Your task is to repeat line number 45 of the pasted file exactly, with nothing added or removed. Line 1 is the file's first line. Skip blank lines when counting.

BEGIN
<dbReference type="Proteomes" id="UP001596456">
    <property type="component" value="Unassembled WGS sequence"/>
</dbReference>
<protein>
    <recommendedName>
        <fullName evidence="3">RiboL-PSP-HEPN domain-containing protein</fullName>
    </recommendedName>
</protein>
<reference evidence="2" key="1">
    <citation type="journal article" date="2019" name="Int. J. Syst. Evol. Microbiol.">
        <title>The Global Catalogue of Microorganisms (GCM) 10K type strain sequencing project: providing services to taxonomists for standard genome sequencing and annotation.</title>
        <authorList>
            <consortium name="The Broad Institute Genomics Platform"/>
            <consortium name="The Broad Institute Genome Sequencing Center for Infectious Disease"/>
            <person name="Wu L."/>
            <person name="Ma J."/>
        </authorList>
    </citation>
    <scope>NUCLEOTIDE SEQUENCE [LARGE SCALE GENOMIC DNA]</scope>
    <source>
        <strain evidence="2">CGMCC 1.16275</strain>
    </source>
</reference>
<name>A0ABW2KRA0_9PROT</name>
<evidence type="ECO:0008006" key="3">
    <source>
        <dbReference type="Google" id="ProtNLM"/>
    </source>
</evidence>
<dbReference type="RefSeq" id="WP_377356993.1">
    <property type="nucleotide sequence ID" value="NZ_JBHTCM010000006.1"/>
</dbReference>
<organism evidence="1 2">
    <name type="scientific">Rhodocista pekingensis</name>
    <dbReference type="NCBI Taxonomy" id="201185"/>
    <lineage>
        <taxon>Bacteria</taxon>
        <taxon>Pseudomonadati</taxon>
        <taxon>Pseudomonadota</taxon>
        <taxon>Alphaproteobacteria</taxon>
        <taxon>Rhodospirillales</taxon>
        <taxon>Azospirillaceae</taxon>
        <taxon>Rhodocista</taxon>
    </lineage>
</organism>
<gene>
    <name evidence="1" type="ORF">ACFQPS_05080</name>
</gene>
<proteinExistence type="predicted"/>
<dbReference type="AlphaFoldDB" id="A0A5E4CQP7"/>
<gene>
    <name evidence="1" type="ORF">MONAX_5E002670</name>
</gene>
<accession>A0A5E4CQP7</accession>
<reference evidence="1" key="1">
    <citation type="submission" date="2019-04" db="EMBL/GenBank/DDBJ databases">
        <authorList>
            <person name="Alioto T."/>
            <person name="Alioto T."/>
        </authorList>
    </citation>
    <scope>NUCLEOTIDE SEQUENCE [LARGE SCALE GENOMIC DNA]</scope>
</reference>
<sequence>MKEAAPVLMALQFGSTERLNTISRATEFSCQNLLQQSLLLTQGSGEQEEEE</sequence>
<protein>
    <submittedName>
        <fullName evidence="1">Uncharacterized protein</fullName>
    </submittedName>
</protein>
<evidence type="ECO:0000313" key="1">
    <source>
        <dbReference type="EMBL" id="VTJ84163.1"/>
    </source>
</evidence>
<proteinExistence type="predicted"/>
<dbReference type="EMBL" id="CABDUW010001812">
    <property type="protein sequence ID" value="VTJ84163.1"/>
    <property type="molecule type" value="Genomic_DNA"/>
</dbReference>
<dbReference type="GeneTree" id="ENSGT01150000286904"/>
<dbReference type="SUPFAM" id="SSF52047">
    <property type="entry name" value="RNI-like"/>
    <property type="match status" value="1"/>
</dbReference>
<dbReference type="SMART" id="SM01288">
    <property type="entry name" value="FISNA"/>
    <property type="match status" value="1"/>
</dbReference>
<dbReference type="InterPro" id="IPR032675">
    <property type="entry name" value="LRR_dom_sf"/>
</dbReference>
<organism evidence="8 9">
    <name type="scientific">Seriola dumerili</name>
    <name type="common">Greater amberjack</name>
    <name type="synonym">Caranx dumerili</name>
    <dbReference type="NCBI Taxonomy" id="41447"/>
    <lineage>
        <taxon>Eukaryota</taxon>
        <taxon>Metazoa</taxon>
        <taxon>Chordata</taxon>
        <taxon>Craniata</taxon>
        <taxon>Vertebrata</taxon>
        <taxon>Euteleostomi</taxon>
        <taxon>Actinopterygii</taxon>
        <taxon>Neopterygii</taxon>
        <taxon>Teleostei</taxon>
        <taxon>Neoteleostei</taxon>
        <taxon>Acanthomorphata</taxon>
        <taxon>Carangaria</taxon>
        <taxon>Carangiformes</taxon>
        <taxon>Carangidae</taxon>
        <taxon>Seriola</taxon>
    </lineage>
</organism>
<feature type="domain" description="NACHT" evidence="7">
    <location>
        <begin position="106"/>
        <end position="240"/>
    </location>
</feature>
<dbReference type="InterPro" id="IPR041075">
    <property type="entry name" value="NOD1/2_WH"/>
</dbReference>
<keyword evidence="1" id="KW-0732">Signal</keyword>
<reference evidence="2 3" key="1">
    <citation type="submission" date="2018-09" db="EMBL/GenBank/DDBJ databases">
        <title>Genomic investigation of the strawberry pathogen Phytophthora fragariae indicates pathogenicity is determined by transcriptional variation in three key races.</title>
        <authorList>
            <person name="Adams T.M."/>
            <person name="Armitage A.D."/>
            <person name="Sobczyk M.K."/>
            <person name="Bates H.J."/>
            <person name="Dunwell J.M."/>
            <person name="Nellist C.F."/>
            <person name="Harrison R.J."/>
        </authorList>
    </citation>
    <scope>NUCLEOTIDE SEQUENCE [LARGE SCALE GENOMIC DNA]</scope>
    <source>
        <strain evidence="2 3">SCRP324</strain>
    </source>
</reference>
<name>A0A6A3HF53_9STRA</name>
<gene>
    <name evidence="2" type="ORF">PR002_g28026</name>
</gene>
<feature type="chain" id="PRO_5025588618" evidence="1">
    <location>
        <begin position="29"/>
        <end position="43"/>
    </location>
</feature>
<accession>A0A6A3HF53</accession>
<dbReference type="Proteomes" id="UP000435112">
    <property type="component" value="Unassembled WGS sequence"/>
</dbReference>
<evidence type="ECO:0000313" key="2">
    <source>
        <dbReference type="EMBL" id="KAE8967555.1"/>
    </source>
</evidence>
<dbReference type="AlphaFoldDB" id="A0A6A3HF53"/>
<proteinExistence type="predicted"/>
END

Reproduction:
</organism>